For those making a choice of what to watch, the decisions don’t get any easier. We’re told that we’re living in the Golden Age of TV. And yet, according to research we will spend up to 1.3 years of our lives choosing what to watch. We know there’s loads of great stuff and yet we’re increasingly anxious about missing out and can spend more and more time choosing and less time actually watching. It’s the very definition of the paradox of choice. We don’t want choice, we just want exactly what we want.
Because it is often difficult to choose what to watch, we increasingly rely on services that are simple, consistent environments like Youtube and Netflix. Walled gardens where viewers go to browse and often chose based on ease and presence rather than optimal content choices. Whilst they are very different offers, both of these services have leveraged various cognitive biases that drive viewer behaviour. They are ever-present and highly salient reflecting the availability bias (our inclination to do things that are easily available to our minds). They are brilliant at driving habitual behaviours that leverage the status quo bias (our desire to stick to consistent things we know rather than learn new behaviours) and the endowment effect (our inclination to place a higher value on things we already have). We go to these services because we think ‘there’s probably something OK I want to watch and it’s dead easy to use’. When using these services, we can end up binging on shows, not because we’re really enjoying the content, but because it’s cognitively easy to do. Binging can actually be an anti-choice.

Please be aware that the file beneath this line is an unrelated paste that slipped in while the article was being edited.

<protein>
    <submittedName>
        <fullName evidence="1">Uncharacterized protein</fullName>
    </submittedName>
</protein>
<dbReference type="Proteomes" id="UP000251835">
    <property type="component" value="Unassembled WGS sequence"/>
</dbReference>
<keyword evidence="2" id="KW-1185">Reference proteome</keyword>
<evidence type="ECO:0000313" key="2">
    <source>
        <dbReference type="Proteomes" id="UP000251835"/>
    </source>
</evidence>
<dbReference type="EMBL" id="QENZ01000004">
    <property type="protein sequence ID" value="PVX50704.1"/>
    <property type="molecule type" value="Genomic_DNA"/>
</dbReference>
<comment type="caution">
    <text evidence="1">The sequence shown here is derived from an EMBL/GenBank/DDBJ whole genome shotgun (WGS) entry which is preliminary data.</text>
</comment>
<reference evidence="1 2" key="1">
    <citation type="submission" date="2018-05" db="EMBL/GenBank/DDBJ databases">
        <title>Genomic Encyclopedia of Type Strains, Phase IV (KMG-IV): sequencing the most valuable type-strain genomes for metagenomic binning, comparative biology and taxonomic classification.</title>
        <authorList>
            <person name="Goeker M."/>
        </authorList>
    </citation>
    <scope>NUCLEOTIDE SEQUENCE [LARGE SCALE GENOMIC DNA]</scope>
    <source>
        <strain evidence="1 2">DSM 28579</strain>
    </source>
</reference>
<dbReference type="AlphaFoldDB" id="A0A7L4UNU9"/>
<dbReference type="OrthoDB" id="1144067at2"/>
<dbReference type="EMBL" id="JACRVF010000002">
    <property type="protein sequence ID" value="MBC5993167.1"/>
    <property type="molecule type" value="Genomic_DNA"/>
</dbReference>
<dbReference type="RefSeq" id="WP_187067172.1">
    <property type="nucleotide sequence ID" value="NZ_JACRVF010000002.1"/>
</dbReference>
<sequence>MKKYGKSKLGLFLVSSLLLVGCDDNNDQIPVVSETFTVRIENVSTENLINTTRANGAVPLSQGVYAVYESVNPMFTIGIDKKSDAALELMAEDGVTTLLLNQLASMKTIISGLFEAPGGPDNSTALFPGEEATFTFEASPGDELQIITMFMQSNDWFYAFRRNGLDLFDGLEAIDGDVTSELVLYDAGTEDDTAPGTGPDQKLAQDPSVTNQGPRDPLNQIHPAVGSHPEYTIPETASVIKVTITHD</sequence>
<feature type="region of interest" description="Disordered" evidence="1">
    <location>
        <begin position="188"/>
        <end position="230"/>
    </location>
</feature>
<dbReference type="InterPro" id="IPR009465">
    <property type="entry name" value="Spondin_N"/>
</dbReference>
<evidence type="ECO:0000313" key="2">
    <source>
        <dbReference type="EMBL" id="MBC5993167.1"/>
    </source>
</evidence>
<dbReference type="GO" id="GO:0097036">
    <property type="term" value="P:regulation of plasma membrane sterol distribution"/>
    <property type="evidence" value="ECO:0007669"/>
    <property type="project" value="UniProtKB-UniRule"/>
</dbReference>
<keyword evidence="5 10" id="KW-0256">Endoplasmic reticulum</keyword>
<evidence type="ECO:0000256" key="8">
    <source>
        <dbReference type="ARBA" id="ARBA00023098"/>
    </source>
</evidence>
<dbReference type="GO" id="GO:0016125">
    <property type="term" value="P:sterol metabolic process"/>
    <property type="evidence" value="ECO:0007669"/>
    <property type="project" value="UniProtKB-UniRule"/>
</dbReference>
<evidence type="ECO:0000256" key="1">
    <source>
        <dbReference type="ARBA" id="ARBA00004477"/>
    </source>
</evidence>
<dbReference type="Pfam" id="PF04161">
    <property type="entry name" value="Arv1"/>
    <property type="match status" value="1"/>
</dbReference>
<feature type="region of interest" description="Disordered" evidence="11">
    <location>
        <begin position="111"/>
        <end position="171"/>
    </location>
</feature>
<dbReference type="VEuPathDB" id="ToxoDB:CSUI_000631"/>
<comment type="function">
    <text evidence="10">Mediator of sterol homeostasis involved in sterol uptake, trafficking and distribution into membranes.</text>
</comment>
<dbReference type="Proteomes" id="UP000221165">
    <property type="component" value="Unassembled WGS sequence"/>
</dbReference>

It’s quite a challenge to understand how consumers choose. And for this challenge, we can learn from the Government. Specifically the Behavioural Insights Team, whose EAST framework is a great way to address the heuristics and biases that affect all of our choices. How can Freeview be Easy, Attractive, Social and Timely? Easy – to address the paradox of choice and make choosing simpler. Attractive – to highlight the myriad of high quality content on Freeview Play (now with over 20,000 hours of on demand) . Social – to address people’s FOMO and encourage consumers to make the same choices as their peers. Timely – to be salient and present when consumers are making choices about their TV service and what to watch. Basically we are striving to make Freeview Play simple to choose and simple to use. And this will guide the service as it evolves, for example through simple tools to help consumers choose the right TV and ways to aggregate content into one place, something like this:
To wrap up here’s some obligatory, and completely true, marketing puffery on TV service choices. More people use Freeview than any other TV service in the UK – in fact it’s been chosen by over 18 million homes. Freeview Play is the fastest growing TV service, actively used in over 2.5 million homes. And my favourite stat of all. Since Freeview launched in 2002, more than £30 Billion worth of Freeview branded devices have been sold. If Freeview was a country and that was its GDP, it would be richer than Paraguay.